Student coaches foster passion in youth sports

Team+photo+of+Soph+Bartolone+and+her+Bulldogs+basketball+team

Photo courtesy of Soph Bartolone

Team photo of Soph Bartolone and her Bulldogs basketball team

Connor Foote, In-Depth Editor

Youth coaching is a great way to give back to the community. Many Madison students coach because they want to give young players an experience similar to theirs, watch them fall in love with their sports or relive their past as a failed athlete, blaming their shortcomings on an exaggerated ACL injury that was more of a sprain than a tear. Some simply want to rack up some service hours. These three Madison coaches tried their hand at the coaching trade: Caitlynn Hastings (’23) and her swimmers, Luke Kenney’s (’23) Orange Crush and Soph Bartolone (’23) and her basketballers.

Hastings is an avid swimmer who emulates legends such as the coaches of Michael Phelps and Katie Ledecky, despite swimming being extremely tedious. Her main motivation was helping the children develop their strokes.

“I love being able to witness young athletes grow and improve as they become more confident in their abilities,” Hastings said. “It feels great to witness them seeing the benefits of their hard work pay off. Many of my swimmers saw huge time drops or even legalization in strokes they had previously struggled in.”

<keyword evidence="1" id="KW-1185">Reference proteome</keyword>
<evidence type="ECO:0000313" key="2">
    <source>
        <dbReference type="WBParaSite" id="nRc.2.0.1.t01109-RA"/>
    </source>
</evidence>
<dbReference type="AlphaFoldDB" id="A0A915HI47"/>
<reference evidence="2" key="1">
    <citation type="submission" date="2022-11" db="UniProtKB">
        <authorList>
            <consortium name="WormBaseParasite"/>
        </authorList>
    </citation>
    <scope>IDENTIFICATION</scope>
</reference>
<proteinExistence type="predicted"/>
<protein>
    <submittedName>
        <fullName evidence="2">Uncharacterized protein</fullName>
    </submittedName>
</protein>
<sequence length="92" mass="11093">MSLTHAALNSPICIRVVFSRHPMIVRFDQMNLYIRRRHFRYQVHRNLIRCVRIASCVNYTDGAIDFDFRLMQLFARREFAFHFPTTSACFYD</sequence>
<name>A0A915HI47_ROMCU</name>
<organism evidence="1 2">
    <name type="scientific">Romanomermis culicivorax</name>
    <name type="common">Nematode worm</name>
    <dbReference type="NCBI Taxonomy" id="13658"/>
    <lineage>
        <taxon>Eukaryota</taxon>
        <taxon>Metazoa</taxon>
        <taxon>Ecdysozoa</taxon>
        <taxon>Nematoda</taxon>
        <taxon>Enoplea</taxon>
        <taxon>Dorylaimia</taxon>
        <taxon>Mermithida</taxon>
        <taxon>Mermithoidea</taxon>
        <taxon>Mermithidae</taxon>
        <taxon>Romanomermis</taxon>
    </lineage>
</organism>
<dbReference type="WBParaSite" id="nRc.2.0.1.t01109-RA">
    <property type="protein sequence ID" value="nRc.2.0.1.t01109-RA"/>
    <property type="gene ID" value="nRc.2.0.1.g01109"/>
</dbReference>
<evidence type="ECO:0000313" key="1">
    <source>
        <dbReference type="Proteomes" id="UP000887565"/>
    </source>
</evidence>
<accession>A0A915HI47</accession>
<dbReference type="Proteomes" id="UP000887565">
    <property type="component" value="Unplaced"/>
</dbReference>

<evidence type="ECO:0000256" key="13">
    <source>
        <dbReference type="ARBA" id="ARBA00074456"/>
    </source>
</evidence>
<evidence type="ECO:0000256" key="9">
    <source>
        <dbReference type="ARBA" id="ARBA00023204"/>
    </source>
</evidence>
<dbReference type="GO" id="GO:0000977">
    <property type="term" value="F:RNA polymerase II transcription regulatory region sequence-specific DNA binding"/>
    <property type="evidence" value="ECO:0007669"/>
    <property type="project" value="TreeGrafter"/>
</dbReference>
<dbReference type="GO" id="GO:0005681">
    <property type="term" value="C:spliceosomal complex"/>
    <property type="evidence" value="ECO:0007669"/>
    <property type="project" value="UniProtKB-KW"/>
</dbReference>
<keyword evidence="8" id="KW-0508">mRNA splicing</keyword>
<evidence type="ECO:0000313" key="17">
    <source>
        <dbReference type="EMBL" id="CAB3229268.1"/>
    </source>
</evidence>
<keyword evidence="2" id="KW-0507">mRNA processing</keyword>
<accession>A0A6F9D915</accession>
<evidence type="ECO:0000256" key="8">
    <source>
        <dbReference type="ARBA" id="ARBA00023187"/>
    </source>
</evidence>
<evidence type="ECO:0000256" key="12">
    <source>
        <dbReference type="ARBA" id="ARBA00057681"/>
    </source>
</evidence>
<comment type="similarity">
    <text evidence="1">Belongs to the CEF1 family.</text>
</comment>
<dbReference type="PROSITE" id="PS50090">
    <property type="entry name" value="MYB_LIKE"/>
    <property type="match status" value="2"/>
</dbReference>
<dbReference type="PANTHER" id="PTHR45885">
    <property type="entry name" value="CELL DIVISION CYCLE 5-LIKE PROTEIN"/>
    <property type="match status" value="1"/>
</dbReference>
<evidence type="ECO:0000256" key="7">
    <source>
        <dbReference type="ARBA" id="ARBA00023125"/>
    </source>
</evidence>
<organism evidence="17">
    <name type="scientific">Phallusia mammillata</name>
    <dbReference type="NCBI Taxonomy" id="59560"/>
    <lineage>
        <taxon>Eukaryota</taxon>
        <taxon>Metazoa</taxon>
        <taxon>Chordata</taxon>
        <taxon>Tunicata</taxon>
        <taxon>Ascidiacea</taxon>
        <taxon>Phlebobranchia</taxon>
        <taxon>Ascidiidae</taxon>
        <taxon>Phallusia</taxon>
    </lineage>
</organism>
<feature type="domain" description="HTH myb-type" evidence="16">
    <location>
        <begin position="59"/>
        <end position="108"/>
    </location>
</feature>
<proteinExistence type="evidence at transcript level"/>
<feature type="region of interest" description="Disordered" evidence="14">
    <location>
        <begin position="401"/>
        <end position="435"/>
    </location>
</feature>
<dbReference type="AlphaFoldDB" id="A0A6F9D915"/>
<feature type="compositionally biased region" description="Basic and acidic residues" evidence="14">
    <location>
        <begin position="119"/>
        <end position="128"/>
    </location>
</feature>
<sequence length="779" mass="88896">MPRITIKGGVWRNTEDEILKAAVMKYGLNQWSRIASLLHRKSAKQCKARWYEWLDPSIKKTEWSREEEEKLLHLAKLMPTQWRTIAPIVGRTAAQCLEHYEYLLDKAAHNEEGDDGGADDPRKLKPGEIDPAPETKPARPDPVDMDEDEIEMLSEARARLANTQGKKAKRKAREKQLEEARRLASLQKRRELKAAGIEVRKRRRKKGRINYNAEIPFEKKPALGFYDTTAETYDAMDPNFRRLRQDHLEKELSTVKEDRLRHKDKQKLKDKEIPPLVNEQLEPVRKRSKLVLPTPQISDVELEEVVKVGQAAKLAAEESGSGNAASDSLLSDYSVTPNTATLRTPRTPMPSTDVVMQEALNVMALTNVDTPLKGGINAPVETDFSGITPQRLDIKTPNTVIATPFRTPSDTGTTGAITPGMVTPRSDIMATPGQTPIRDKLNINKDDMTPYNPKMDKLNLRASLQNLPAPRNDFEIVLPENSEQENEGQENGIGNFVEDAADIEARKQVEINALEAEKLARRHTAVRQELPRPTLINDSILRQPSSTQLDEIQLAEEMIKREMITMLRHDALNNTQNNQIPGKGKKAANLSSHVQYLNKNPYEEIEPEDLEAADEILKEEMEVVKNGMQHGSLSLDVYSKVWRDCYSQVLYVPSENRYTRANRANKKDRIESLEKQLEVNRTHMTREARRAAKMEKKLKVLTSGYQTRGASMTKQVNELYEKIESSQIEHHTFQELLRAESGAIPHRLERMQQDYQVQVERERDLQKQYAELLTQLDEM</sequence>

These little runts may come in as beginners, but our fantastic coaches whip them into shape right away. Take the Venerable Orange Crush, to which the title venerable may not apply. Winning only three games this season, Kenney’s team had a bigger emphasis on development.

“My players are doing amazing,” Kenney said. “They’ve all really progressed from all ends of the roster.” 

Basketball wasn’t the only focus for his team this year as they helped guide a player whose first language was not English. 

“It was amazing for us coaches to watch him improve not only his basketball skills but also his English as the season progressed,” Kenney said.

Kenney was not the only coach who tried their hand at Phil Jackson’s legacy. A relatively authoritarian coach comparable to Bob Knight or Bill Belichick, Bartolone’s Orange Crush very well in their league.

“I love when I give my team instruction during practices and they internalize it and put it to use during games. very rewarding for both me and the team”, Bartolone said.

The Bulldogs were the peak of athletic performance thanks to her contributions, winning games left, right, center and slightly right of center. They advanced all the way to their league’s championship game, winning in glorious fashion, 19-15.

“Success requires collaboration,” Bartolone said. “You can’t be successful without social support, whether that support be from family, friends or teammates”.

Regardless of record, performance or results, these coaches certainly have helped to shape their players’ athletic futures, and in the process played an honorable part in helping the community.